During his lifetime he painted more than 100 works from Gloucester, returning in 1924, 1926 and 1928.

Two on the Aisle, 1927, Toledo Museum of Art

Two on the Aisle, 1927, Toledo Museum of Art

In 1927 he sold Two on the Aisle for $1,500, the most he’d ever sold a painting for, and he bought a car with the money.

The car allowed him to explore more of New England – Rockland and Portland in Maine, South Royalton in Vermont, South Truro on Cape Cod. On a visit to Portland in 1927 he painted one of his many lighthouses, Lighthouse and Buildings.

From 1930 to 1967, Hopper spent most of every summer on Cape Cod. He explained why in 1962:

I chose to live here because it has a longer summer season. I like Maine very much, but it gets so cold in the fall. There's something soft about Cape Cod that doesn't appeal to me too much. But there's a beautiful light there -- very luminous--perhaps because it's so far out to sea; an island almost.

His wife called it a 'wonderful land of bare green sandy hills.'

Corn Hill, 1930, McNay Art Museum

Corn Hill, 1930, McNay Art Museum

Instead of mansard roofs and cliffs, sand dunes and rolling hills made up the Cape’s landscape. Hopper tackled that subject on his first summer on Cape Cod in 1930 with paintings like Corn Hill.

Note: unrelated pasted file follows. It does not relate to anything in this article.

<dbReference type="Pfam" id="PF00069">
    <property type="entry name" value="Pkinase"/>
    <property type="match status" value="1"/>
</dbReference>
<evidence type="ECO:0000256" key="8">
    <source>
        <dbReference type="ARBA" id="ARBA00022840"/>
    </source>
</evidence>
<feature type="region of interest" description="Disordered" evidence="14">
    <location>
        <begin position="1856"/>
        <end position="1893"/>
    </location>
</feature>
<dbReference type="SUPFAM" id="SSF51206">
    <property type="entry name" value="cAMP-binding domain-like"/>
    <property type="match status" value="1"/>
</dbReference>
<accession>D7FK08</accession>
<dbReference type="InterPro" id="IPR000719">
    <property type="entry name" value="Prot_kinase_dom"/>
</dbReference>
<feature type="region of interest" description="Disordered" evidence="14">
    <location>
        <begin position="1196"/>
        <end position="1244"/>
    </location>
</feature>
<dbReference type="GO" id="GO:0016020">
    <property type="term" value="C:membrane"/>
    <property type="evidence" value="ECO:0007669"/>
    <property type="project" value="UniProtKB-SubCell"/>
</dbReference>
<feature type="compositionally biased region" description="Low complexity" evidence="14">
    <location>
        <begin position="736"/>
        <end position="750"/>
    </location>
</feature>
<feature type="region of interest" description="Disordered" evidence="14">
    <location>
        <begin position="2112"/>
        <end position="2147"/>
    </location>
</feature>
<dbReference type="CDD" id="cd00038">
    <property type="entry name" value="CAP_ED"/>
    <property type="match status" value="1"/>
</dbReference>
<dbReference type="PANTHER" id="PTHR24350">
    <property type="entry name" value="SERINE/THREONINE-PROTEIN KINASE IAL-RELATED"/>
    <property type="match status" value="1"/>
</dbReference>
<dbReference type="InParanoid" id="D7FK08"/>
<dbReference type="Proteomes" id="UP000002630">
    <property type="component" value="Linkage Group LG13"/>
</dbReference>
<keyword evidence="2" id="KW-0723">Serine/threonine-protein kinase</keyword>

At first they rented houses in South Truro. In 1934, the Hoppers built their summer house in South Truro, a simple, shingled house.

First Branch of the White River, Vermont, 1938, Boston Museum of Fine Arts

First Branch of the White River, Vermont, 1938, Boston Museum of Fine Arts

The Hoppers also took side trips in the summer, to the Southwest, Mexico and Vermont. From 1935-38, they visited Vermont. In ’37 and ’38 they stayed in South Royalton, near White River Junction. There Hopper painted some of his best watercolor landscapes.

Cape Cod Afternoon, 1936, Carnegie Museum of Art

Cape Cod Afternoon, 1936, Carnegie Museum of Art

In 1939 he painted Cape Cod Afternoon – an image of an imaginary place he pieced together from bits and pieces in the vicinity. A doorway was from Orleans, the billowing grass was from South Truro.

Gas, 1940, Museum of Modern Art

Gas, 1940, Museum of Modern Art

His paintings began to explore the themes of isolation and solitude: There were more small houses, more interiors, more lonely people. And he continued to invent. Gas, like Cape Cod Afternoon, was a pastiche of elements he’d seen and sketched in different places.

Cape Cod Morning, 1950, Smithsonian Museum of American Art

Cape Cod Morning, 1950, Smithsonian Museum of American Art

In the late 1940s his creative juices dried up, and he told a friend he wished he could paint because he was tired of reading and going to the movies. He did paint Cape Cod Morning in 1950 with Jo, as was often the case, posing as the woman in the window.

He suffered health problems in the 1950s and painted only about five paintings a year in the 1960s. He died on May 15, 1967. Jo bequeathed his work, more than 3,000 pieces, to the Whitney Museum of American Art. She died 10 months later.

With thanks to Edward Hopper’s New England by Carl Little.

2 Comments

2 Comments

  1. Pingback: York Harbor Captivated by 1923 Poison Pen Scandal (Pt. 1) - New England Historical Society

  2. Pingback: Maine’s Coastline Attractions | Up Up And Away

Leave a Reply

Your email address will not be published. Required fields are marked *

To Top